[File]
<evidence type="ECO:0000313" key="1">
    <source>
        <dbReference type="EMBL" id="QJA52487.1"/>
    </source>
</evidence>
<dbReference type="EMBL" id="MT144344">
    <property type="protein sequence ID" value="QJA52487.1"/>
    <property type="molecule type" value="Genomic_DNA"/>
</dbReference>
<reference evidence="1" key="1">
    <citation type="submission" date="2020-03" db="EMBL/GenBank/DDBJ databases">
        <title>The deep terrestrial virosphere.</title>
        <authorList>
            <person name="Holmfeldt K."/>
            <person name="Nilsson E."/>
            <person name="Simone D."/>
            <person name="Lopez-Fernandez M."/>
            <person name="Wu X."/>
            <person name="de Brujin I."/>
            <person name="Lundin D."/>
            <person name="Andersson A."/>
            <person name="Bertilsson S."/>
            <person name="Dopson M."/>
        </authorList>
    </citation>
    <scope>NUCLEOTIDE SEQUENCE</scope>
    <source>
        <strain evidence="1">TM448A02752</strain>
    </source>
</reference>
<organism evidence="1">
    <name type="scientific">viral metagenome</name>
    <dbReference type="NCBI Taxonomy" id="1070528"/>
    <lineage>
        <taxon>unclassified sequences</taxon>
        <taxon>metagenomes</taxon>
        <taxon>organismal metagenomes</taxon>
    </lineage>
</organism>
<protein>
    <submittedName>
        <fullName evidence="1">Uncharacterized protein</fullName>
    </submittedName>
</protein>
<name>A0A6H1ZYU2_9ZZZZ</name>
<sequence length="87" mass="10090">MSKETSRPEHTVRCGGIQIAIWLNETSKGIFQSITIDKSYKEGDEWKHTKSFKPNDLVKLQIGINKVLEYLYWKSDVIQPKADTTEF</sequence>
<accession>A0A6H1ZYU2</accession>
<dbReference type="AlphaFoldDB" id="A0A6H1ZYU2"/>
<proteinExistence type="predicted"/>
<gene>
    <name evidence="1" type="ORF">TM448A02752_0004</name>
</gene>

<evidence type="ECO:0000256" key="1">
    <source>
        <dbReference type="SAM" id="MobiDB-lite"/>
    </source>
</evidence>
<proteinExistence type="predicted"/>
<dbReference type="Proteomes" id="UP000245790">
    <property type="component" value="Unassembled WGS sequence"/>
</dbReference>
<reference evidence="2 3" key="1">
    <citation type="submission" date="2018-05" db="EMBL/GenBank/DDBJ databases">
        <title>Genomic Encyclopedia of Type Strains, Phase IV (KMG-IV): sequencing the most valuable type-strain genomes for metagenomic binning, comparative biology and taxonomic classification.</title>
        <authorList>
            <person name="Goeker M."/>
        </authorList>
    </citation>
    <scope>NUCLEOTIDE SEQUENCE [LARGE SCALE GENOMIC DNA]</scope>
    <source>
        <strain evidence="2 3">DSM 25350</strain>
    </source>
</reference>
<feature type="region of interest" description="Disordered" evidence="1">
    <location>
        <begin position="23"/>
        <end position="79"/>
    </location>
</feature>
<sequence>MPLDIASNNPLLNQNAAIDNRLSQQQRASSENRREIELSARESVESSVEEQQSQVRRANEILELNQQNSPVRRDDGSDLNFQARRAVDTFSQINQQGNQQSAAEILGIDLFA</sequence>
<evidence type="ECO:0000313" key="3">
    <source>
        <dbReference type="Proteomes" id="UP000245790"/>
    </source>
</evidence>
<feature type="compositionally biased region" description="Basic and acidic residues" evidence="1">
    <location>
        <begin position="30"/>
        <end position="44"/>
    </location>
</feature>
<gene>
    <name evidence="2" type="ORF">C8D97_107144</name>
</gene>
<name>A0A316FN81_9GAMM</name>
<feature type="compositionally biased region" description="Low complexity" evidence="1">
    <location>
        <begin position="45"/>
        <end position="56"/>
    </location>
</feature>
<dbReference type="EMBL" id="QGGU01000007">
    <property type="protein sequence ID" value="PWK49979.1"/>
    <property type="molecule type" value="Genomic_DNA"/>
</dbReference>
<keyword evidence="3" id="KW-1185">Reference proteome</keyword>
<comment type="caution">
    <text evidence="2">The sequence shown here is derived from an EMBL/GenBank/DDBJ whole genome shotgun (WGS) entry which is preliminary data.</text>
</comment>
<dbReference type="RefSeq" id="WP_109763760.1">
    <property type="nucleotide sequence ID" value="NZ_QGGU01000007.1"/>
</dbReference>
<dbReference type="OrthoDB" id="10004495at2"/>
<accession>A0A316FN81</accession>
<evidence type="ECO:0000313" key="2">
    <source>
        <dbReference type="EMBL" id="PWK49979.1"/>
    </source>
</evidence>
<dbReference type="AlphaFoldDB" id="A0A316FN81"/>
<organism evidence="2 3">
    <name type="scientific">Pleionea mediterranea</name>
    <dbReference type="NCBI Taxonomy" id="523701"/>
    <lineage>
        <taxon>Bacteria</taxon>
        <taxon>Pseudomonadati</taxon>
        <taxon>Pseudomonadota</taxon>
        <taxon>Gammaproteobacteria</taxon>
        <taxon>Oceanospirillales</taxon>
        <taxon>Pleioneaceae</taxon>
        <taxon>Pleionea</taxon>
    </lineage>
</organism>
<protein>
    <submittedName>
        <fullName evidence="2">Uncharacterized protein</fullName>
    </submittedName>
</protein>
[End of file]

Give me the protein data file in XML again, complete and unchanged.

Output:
<evidence type="ECO:0000313" key="1">
    <source>
        <dbReference type="EMBL" id="QJA52487.1"/>
    </source>
</evidence>
<dbReference type="EMBL" id="MT144344">
    <property type="protein sequence ID" value="QJA52487.1"/>
    <property type="molecule type" value="Genomic_DNA"/>
</dbReference>
<reference evidence="1" key="1">
    <citation type="submission" date="2020-03" db="EMBL/GenBank/DDBJ databases">
        <title>The deep terrestrial virosphere.</title>
        <authorList>
            <person name="Holmfeldt K."/>
            <person name="Nilsson E."/>
            <person name="Simone D."/>
            <person name="Lopez-Fernandez M."/>
            <person name="Wu X."/>
            <person name="de Brujin I."/>
            <person name="Lundin D."/>
            <person name="Andersson A."/>
            <person name="Bertilsson S."/>
            <person name="Dopson M."/>
        </authorList>
    </citation>
    <scope>NUCLEOTIDE SEQUENCE</scope>
    <source>
        <strain evidence="1">TM448A02752</strain>
    </source>
</reference>
<organism evidence="1">
    <name type="scientific">viral metagenome</name>
    <dbReference type="NCBI Taxonomy" id="1070528"/>
    <lineage>
        <taxon>unclassified sequences</taxon>
        <taxon>metagenomes</taxon>
        <taxon>organismal metagenomes</taxon>
    </lineage>
</organism>
<protein>
    <submittedName>
        <fullName evidence="1">Uncharacterized protein</fullName>
    </submittedName>
</protein>
<name>A0A6H1ZYU2_9ZZZZ</name>
<sequence length="87" mass="10090">MSKETSRPEHTVRCGGIQIAIWLNETSKGIFQSITIDKSYKEGDEWKHTKSFKPNDLVKLQIGINKVLEYLYWKSDVIQPKADTTEF</sequence>
<accession>A0A6H1ZYU2</accession>
<dbReference type="AlphaFoldDB" id="A0A6H1ZYU2"/>
<proteinExistence type="predicted"/>
<gene>
    <name evidence="1" type="ORF">TM448A02752_0004</name>
</gene>

<evidence type="ECO:0000256" key="1">
    <source>
        <dbReference type="SAM" id="MobiDB-lite"/>
    </source>
</evidence>
<proteinExistence type="predicted"/>
<dbReference type="Proteomes" id="UP000245790">
    <property type="component" value="Unassembled WGS sequence"/>
</dbReference>
<reference evidence="2 3" key="1">
    <citation type="submission" date="2018-05" db="EMBL/GenBank/DDBJ databases">
        <title>Genomic Encyclopedia of Type Strains, Phase IV (KMG-IV): sequencing the most valuable type-strain genomes for metagenomic binning, comparative biology and taxonomic classification.</title>
        <authorList>
            <person name="Goeker M."/>
        </authorList>
    </citation>
    <scope>NUCLEOTIDE SEQUENCE [LARGE SCALE GENOMIC DNA]</scope>
    <source>
        <strain evidence="2 3">DSM 25350</strain>
    </source>
</reference>
<feature type="region of interest" description="Disordered" evidence="1">
    <location>
        <begin position="23"/>
        <end position="79"/>
    </location>
</feature>
<sequence>MPLDIASNNPLLNQNAAIDNRLSQQQRASSENRREIELSARESVESSVEEQQSQVRRANEILELNQQNSPVRRDDGSDLNFQARRAVDTFSQINQQGNQQSAAEILGIDLFA</sequence>
<evidence type="ECO:0000313" key="3">
    <source>
        <dbReference type="Proteomes" id="UP000245790"/>
    </source>
</evidence>
<feature type="compositionally biased region" description="Basic and acidic residues" evidence="1">
    <location>
        <begin position="30"/>
        <end position="44"/>
    </location>
</feature>
<gene>
    <name evidence="2" type="ORF">C8D97_107144</name>
</gene>
<name>A0A316FN81_9GAMM</name>
<feature type="compositionally biased region" description="Low complexity" evidence="1">
    <location>
        <begin position="45"/>
        <end position="56"/>
    </location>
</feature>
<dbReference type="EMBL" id="QGGU01000007">
    <property type="protein sequence ID" value="PWK49979.1"/>
    <property type="molecule type" value="Genomic_DNA"/>
</dbReference>
<keyword evidence="3" id="KW-1185">Reference proteome</keyword>
<comment type="caution">
    <text evidence="2">The sequence shown here is derived from an EMBL/GenBank/DDBJ whole genome shotgun (WGS) entry which is preliminary data.</text>
</comment>
<dbReference type="RefSeq" id="WP_109763760.1">
    <property type="nucleotide sequence ID" value="NZ_QGGU01000007.1"/>
</dbReference>
<dbReference type="OrthoDB" id="10004495at2"/>
<accession>A0A316FN81</accession>
<evidence type="ECO:0000313" key="2">
    <source>
        <dbReference type="EMBL" id="PWK49979.1"/>
    </source>
</evidence>
<dbReference type="AlphaFoldDB" id="A0A316FN81"/>
<organism evidence="2 3">
    <name type="scientific">Pleionea mediterranea</name>
    <dbReference type="NCBI Taxonomy" id="523701"/>
    <lineage>
        <taxon>Bacteria</taxon>
        <taxon>Pseudomonadati</taxon>
        <taxon>Pseudomonadota</taxon>
        <taxon>Gammaproteobacteria</taxon>
        <taxon>Oceanospirillales</taxon>
        <taxon>Pleioneaceae</taxon>
        <taxon>Pleionea</taxon>
    </lineage>
</organism>
<protein>
    <submittedName>
        <fullName evidence="2">Uncharacterized protein</fullName>
    </submittedName>
</protein>